Tags

Type your tag names separated by a space and hit enter

Relationship of general advance directive instructions to specific life-sustaining treatment preferences in patients with serious illness.
Arch Intern Med. 1992 Oct; 152(10):2114-22.AI

Abstract

OBJECTIVE

To determine whether brief general instructions in a typical proxy-instruction advance directive (California Durable Power of Attorney for Health Care [DPAHC]) provide interpretable information about patient requests to limit life-saving treatments, and to determine whether patient treatment preferences are stable over time.

DESIGN

Prospective structured interviews.

SETTING

University of California, San Diego Medical Center and Veterans Affairs Medical Center, La Jolla.

PATIENTS

One hundred four patients (from a randomly chosen sample of 185) with a 5-year life expectancy of no better than 50% as judged by their physicians.

MAIN OUTCOME MEASURES

Patients completed the California DPAHC, a proxy-instruction advance directive, at entry and at 1 year. The patients also completed a questionnaire at entry, after 6 months, and after 1 year, indicating their preferences on a five-point Likert-format comparative rating scale for cardiopulmonary resuscitation, mechanical ventilation, artificial nutrition, and hospitalization for pneumonia.

RESULTS

Sixty-eight percent of the subjects executed the DPAHC. Most patients wished treatments to be limited or withheld under certain conditions of reduced quality of life. Although general instructions noted on the DPAHC and preferences regarding specific procedures were stable over the course of a year, the advance directive's general instructions were often inconsistent with, and poor predictors of, specific procedure preferences.

CONCLUSIONS

The brief general instruction component of the California DPAHC is not helpful in communicating patient wishes regarding specific life-saving procedures.

Authors+Show Affiliations

Division of Health Care Sciences, University of California, San Diego School of Medicine, La Jolla 92093-0622.No affiliation info availableNo affiliation info availableNo affiliation info availableNo affiliation info available

Pub Type(s)

Journal Article
Research Support, U.S. Gov't, P.H.S.

Language

eng

PubMed ID

1417386

Citation

Schneiderman, L J., et al. "Relationship of General Advance Directive Instructions to Specific Life-sustaining Treatment Preferences in Patients With Serious Illness." Archives of Internal Medicine, vol. 152, no. 10, 1992, pp. 2114-22.
Schneiderman LJ, Pearlman RA, Kaplan RM, et al. Relationship of general advance directive instructions to specific life-sustaining treatment preferences in patients with serious illness. Arch Intern Med. 1992;152(10):2114-22.
Schneiderman, L. J., Pearlman, R. A., Kaplan, R. M., Anderson, J. P., & Rosenberg, E. M. (1992). Relationship of general advance directive instructions to specific life-sustaining treatment preferences in patients with serious illness. Archives of Internal Medicine, 152(10), 2114-22.
Schneiderman LJ, et al. Relationship of General Advance Directive Instructions to Specific Life-sustaining Treatment Preferences in Patients With Serious Illness. Arch Intern Med. 1992;152(10):2114-22. PubMed PMID: 1417386.
* Article titles in AMA citation format should be in sentence-case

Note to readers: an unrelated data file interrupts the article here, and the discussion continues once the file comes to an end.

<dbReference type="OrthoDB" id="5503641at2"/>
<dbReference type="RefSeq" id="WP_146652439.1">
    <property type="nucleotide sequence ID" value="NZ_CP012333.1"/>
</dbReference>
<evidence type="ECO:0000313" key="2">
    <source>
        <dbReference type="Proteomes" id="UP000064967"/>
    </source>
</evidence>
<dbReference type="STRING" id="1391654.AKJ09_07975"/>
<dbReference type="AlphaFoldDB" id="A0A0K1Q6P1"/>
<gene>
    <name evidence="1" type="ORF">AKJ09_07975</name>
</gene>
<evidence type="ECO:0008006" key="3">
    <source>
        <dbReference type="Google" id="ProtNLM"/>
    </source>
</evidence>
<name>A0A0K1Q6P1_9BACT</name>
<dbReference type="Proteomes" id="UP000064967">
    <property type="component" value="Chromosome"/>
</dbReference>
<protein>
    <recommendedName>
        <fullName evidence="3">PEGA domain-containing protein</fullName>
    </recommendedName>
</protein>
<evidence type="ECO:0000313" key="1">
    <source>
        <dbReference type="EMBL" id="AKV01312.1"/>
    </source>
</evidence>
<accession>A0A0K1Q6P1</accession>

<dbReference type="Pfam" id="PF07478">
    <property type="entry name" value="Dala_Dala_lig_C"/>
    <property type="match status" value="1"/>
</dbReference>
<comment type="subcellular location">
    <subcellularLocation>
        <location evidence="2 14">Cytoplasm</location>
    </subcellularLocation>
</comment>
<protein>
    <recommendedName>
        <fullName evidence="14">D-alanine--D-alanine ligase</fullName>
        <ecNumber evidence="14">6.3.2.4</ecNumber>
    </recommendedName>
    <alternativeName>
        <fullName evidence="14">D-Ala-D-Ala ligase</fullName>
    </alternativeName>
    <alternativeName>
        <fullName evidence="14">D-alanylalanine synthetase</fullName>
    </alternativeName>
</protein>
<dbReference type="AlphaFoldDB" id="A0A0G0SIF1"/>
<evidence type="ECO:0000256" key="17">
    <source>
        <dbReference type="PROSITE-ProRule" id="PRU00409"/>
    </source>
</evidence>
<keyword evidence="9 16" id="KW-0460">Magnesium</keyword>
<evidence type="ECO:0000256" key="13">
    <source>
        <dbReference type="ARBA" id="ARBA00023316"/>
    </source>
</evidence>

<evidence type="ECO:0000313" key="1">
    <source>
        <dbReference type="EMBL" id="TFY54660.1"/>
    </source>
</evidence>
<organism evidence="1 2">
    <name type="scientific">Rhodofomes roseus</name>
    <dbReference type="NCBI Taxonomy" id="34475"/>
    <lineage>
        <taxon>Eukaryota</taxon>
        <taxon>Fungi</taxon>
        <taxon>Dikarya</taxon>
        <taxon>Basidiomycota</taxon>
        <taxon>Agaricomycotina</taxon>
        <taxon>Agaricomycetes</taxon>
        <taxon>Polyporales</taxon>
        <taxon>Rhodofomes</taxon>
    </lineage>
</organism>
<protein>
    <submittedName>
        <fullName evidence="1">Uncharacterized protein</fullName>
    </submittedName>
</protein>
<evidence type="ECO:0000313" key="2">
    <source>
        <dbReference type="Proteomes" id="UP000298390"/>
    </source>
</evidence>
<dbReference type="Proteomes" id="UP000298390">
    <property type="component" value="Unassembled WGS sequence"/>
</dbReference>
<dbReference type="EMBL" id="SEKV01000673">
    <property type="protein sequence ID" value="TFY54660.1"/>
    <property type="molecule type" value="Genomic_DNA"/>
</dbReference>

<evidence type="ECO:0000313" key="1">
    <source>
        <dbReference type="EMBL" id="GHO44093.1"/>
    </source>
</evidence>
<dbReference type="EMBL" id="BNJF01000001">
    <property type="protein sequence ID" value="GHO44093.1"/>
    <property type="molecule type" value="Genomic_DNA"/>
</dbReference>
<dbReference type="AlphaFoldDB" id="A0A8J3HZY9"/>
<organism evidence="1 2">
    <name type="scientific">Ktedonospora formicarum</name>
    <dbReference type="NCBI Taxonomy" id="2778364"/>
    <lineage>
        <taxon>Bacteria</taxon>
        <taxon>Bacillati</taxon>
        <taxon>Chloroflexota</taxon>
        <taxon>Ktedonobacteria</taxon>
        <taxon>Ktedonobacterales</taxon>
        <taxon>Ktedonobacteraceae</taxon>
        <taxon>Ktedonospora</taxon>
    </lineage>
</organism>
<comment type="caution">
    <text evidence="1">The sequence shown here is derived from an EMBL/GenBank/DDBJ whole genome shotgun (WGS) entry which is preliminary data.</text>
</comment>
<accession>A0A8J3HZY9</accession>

TY - JOUR T1 - Relationship of general advance directive instructions to specific life-sustaining treatment preferences in patients with serious illness. AU - Schneiderman,L J, AU - Pearlman,R A, AU - Kaplan,R M, AU - Anderson,J P, AU - Rosenberg,E M, PY - 1992/10/1/pubmed PY - 1992/10/1/medline PY - 1992/10/1/entrez KW - California Durable Power of Attorney for Health Care KW - Death and Euthanasia KW - Empirical Approach SP - 2114 EP - 22 JF - Archives of internal medicine JO - Arch. Intern. Med. VL - 152 IS - 10 N2 - OBJECTIVE: To determine whether brief general instructions in a typical proxy-instruction advance directive (California Durable Power of Attorney for Health Care [DPAHC]) provide interpretable information about patient requests to limit life-saving treatments, and to determine whether patient treatment preferences are stable over time. DESIGN: Prospective structured interviews. SETTING: University of California, San Diego Medical Center and Veterans Affairs Medical Center, La Jolla. PATIENTS: One hundred four patients (from a randomly chosen sample of 185) with a 5-year life expectancy of no better than 50% as judged by their physicians. MAIN OUTCOME MEASURES: Patients completed the California DPAHC, a proxy-instruction advance directive, at entry and at 1 year. The patients also completed a questionnaire at entry, after 6 months, and after 1 year, indicating their preferences on a five-point Likert-format comparative rating scale for cardiopulmonary resuscitation, mechanical ventilation, artificial nutrition, and hospitalization for pneumonia. RESULTS: Sixty-eight percent of the subjects executed the DPAHC. Most patients wished treatments to be limited or withheld under certain conditions of reduced quality of life. Although general instructions noted on the DPAHC and preferences regarding specific procedures were stable over the course of a year, the advance directive's general instructions were often inconsistent with, and poor predictors of, specific procedure preferences. CONCLUSIONS: The brief general instruction component of the California DPAHC is not helpful in communicating patient wishes regarding specific life-saving procedures. SN - 0003-9926 UR - https://www.unboundmedicine.com/medline/citation/1417386/Relationship_of_general_advance_directive_instructions_to_specific_life_sustaining_treatment_preferences_in_patients_with_serious_illness_ L2 - https://jamanetwork.com/journals/jamainternalmedicine/fullarticle/vol/152/pg/2114 DB - PRIME DP - Unbound Medicine ER -